Now...this is the reason for the tight-fitting lid...spin the lid. If it does not spin freely, wait a few seconds and try again. Keep trying until that lid spins freely, riding on a cushion of steam generated from the boiling liquid inside the pot. Then, and only then, turn down the heat to a minimum simmer and go do something else for an hour.

After an hour (and leave it alone until then), test the veggies for doneness. I usually find them to be al dente, which is fine. If you prefer them to be softer, continue cooking awhile longer.

At any rate, this is the stage where I dump in a can of drained and thoroughly-rinsed chick peas, and just let them continue to cook for another half hour or longer. You can skip this, if you like. You're the cook, which means you're the boss.

I ladle this stew over a pile of rice and serve with any kind of bread, salad, and condiments happen to be available.


Afterthought: Yes, you can use meat. In fact, most people do use meat. I made this for a potluck where food sensitivities can sometimes be an issue. If you do use meat, add it right after you put in the vindaloo paste and just before you add the vegetables.


Anonymous said...

That sounds rather good, I think I should look into making this...

The name makes me laugh though... 'Vindaloo'. After listening to Billy Connolly go one about lamb vindaloo...

"Very hot, extremely tasty, but very, very hot... ahh, you'll want to put the toilet paper in the fridge for this."

Lady Janus said...

This dish will clear your sinuses. I don't find it impossibly hot, but then, I grew up using tabasco as ketchup. When my mother served her spaghetti sauce, every place setting had its own fire extinguisher. But it is rather more warm than most of the nuttier curries like biryani.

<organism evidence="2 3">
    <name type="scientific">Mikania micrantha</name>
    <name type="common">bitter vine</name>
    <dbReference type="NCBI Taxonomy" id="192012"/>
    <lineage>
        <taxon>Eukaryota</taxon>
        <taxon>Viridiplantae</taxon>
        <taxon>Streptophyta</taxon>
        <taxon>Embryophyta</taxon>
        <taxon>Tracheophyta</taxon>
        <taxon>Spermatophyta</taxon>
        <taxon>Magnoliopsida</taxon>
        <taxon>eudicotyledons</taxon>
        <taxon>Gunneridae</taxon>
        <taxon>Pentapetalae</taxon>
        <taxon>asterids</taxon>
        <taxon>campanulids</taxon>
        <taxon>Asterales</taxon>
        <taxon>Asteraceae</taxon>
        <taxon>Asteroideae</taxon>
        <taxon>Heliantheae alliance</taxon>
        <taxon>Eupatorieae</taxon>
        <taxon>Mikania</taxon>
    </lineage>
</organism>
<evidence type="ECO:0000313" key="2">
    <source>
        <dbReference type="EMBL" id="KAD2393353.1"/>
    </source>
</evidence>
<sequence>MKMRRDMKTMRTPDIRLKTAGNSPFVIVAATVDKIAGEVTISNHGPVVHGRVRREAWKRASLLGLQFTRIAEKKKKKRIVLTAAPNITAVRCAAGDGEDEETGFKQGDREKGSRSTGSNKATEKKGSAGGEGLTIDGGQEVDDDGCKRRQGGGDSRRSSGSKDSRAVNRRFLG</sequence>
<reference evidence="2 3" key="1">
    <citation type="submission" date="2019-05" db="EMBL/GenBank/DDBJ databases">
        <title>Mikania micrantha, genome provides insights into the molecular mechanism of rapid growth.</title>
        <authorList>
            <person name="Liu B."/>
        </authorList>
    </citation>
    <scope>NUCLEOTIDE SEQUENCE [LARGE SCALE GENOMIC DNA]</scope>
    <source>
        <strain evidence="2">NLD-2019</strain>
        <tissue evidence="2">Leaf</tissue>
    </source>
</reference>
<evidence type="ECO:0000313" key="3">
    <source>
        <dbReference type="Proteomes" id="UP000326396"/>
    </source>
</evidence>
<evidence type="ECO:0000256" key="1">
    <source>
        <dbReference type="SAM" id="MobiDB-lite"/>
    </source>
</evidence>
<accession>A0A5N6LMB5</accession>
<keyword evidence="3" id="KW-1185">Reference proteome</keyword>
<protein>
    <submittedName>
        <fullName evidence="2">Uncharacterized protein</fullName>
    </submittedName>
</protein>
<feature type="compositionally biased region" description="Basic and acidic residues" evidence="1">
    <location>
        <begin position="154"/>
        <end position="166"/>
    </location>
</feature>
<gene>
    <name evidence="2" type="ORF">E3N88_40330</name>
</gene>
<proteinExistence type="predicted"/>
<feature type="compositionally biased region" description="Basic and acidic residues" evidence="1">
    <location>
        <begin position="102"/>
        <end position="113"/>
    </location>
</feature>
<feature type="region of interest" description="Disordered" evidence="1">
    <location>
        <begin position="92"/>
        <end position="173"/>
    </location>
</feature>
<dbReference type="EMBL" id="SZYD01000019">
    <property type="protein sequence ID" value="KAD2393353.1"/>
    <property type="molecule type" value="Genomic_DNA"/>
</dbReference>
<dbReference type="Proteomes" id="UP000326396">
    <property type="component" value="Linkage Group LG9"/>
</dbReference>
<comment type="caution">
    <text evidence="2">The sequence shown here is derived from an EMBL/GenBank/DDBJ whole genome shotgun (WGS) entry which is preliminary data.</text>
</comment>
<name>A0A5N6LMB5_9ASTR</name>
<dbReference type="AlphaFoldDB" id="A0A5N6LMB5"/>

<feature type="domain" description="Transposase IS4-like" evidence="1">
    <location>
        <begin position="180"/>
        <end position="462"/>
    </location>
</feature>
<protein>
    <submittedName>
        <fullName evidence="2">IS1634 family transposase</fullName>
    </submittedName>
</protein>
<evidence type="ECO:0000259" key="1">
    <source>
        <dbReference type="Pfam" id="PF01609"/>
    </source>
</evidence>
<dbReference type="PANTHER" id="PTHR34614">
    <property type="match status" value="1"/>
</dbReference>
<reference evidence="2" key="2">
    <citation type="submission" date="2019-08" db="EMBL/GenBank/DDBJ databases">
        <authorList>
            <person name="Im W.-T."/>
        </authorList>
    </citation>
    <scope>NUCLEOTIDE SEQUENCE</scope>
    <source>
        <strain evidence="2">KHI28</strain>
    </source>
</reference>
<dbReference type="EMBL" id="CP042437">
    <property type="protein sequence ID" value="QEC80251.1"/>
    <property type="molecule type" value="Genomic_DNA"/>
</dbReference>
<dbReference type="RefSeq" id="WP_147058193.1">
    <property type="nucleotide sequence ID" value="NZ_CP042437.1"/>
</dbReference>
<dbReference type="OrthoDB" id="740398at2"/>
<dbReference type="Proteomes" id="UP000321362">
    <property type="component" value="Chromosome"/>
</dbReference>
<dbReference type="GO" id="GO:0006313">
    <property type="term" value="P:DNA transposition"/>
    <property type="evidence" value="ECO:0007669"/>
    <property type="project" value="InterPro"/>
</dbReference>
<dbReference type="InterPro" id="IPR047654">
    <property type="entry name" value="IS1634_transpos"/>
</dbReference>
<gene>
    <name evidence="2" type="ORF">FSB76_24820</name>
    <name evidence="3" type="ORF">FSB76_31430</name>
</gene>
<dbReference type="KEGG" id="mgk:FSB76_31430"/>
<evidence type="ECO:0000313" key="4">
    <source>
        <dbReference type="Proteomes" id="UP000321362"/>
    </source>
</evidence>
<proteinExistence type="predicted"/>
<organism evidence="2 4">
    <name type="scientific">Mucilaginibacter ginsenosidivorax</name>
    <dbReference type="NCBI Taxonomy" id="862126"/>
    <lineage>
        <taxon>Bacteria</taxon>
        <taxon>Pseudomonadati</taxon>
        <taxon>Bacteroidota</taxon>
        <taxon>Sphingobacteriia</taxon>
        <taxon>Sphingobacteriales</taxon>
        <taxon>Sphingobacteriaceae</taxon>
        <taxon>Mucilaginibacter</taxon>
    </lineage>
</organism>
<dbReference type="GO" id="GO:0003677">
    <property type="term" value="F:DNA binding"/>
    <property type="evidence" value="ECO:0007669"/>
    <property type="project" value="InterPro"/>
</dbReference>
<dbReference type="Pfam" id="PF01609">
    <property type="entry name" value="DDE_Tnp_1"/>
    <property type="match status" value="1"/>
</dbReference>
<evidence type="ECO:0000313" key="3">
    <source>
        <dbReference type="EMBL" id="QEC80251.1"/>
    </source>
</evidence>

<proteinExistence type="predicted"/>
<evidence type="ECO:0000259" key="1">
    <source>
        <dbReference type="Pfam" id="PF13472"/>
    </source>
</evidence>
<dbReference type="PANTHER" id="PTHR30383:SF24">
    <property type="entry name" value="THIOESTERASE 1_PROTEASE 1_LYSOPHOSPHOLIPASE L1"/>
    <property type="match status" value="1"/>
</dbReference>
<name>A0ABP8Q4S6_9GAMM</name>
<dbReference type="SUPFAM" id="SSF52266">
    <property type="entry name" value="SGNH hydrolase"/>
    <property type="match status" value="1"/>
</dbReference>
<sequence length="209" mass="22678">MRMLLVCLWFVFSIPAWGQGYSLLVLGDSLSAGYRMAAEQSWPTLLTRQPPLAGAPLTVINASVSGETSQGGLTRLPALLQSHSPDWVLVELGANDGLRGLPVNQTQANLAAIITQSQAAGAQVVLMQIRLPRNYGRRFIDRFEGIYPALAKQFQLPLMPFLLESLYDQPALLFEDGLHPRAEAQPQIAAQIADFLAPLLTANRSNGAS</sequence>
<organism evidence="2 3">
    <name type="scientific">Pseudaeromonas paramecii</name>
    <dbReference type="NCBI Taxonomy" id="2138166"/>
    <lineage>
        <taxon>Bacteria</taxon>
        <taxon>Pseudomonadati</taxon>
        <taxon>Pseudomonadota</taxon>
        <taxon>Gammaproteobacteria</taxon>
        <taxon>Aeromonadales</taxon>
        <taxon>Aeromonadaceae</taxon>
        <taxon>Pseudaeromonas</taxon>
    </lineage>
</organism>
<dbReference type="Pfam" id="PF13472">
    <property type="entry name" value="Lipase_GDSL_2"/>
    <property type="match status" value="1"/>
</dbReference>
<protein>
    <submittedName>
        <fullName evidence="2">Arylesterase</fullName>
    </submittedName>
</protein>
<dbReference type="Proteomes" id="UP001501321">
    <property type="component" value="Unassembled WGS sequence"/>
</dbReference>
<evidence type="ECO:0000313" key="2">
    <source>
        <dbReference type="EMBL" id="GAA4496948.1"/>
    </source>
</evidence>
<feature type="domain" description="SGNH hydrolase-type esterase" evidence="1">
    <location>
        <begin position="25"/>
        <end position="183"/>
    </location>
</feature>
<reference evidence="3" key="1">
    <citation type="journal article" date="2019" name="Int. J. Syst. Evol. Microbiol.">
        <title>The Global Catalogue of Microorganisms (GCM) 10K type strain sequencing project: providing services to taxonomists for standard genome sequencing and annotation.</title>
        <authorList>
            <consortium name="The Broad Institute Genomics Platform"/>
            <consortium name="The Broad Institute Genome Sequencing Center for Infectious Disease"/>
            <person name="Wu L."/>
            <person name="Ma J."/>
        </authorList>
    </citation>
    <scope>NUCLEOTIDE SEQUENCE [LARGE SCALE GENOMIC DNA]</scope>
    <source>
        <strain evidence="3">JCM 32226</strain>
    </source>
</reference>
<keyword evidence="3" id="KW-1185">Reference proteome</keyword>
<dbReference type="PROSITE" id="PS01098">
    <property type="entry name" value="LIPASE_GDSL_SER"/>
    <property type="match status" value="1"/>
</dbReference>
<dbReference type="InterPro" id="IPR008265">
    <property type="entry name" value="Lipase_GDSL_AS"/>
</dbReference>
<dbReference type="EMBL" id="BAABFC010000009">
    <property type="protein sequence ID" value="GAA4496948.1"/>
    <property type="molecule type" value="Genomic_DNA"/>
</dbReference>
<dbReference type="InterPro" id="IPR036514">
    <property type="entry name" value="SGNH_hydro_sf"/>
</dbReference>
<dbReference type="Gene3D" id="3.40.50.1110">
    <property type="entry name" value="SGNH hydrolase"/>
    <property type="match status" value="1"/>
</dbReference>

Hot spices are good for your heart, your blood pressure, your skin, your digestive system, your immune system, and possibly a few other things, as well. If you find that the spices in this dish are too hot, put something sweet in your mouth (honey). Or something alkaline (yoghurt). and you can sweeten the pot and dampen the heat by adding some cubed pineapple.

Good luck with it. Let me know how it turns out, eh?

CK said...

Patak's has been a staple with my Dad and myself for years. Bummer that my husband can't handle spicy food. I really miss Indian food

Anonymous said...

Needless to say, I enjoy your comments on Religion Clause.
Should you be tooling around on Facebook, look me up and say hello.
(Rev. E.M. Camarena)

Lady Janus said...

I pretty much limit my Facebook activities to connecting with people I know on a personal level, Rev.

But if you want to join some interesting conversations, take a look at the blogs on my sidebar.

The Shadowrunner said...

Ayi, I'm gonna try this.

I've always wanted to breathe fire, you know!.

Lady Janus said...

Shadow, this dish isn't quite hot enough to breathe fire. For that, try the Madras curry paste...